Smart Technologies’ Calgary headquarters achieves LEED Gold

August 23, 2011 |

Smart Technologies Inc.’s 211,000-sf headquarters in Calgary, Alberta recently received Leadership in Energy and Environmental Design (LEED) Gold standard certification. The designation is part of an internationally recognized green building certification system, providing third-party verification that a building was designed and built using strategies intended to save energy, use water efficiently, reduce CO2 emissions and improve indoor and outdoor environmental quality.

The decision to build hte headquarters to meet a LEED Gold standard evolved naturally from discussions to determine the kind of space that would create the best working environment for all staff, while minimizing the environmental impact.

To meet the strict standards required for certification, the company engaged the services of a LEED-accredited consulting firm, Foraytek Inc., which developed LEED management plans and coordinated their implementation with design consultants at GEC Architecture and construction advisors at CANA Construction. The LEED framework includes 70 points divided into 5 major categories related to the building, including sustainable site development, water efficiency, energy efficiency, materials used in construction, and indoor environmental quality.

The company took many steps to ensure the headquarters was constructed and operated in a sustainable manner, including:

·      Proximity and access to public transit. Local Light Rail Transit and bus service are both within easy walking distance.

·      The light-colored, reflective roof reduces cooling requirements during summer months and mitigates the common effects of urban heat islands. These islands are dark heat-absorbing surfaces, such as roadways, parking lots and roofs, that absorb the sun’s heat during the day only to emit it back at night, effectively changing the climate within the immediate area.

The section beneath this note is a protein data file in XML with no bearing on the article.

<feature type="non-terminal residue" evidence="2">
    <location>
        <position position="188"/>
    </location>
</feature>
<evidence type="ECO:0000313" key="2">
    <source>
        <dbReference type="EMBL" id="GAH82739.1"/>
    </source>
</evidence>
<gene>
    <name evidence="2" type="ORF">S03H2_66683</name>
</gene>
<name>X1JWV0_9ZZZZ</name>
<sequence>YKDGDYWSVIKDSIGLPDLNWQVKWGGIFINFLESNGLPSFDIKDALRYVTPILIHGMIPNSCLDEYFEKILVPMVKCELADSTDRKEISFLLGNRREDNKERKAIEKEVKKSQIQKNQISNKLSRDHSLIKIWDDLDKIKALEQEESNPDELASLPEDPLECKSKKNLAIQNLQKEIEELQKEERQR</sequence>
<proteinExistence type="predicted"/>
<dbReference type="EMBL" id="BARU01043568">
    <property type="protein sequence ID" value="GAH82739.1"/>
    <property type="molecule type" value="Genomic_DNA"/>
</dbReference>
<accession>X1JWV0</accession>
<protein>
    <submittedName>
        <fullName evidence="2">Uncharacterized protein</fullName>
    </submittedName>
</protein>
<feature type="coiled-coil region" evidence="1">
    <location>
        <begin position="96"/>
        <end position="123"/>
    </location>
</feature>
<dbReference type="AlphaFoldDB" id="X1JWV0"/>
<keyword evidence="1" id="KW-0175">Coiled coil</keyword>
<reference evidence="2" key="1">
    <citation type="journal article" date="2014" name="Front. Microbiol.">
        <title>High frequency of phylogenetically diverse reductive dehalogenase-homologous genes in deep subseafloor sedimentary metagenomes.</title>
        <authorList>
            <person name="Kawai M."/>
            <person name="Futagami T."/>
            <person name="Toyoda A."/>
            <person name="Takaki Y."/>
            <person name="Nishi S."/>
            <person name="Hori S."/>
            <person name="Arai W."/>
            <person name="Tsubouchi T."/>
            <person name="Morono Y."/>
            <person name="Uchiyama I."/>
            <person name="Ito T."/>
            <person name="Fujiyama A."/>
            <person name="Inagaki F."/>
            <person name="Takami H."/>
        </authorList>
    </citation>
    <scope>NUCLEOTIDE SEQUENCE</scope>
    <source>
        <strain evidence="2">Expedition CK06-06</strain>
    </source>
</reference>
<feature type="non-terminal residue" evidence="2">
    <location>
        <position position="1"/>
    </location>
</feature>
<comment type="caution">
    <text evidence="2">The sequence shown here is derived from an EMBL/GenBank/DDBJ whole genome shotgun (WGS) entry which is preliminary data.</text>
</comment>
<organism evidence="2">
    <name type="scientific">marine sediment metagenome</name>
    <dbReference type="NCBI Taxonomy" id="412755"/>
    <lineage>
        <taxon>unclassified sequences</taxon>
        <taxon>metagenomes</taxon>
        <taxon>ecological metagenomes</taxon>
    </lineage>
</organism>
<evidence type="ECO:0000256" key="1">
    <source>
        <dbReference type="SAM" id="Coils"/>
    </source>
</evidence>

·      Underground parking rather than traditional outdoor paved parking allowing for more drought tolerant, indigenous landscaping at grade and around the building to absorb rainwater. With only a small paved area for visitor parking, the company has reduced the UHI effects associated with large areas of pavement.

·      Water-saving features such as ultra-low-flow faucets and waterless urinals used throughout the building.

·      Energy-efficient mechanical and electrical systems with an estimated savings of 50% over a reference building of similar size. Advanced building control systems allow lights to be turned on and off depending on ambient light levels and sunshades to be lowered. The system includes motion activated light sensors in select rooms.

·      Recycling stations for glass, plastic, tin, cardboard and paper, organics and batteries.

·      Waste materials separated during construction allowed for more than 75% to be recycled or diverted from landfill. Many of the materials used in the building have a substantial recycled component.

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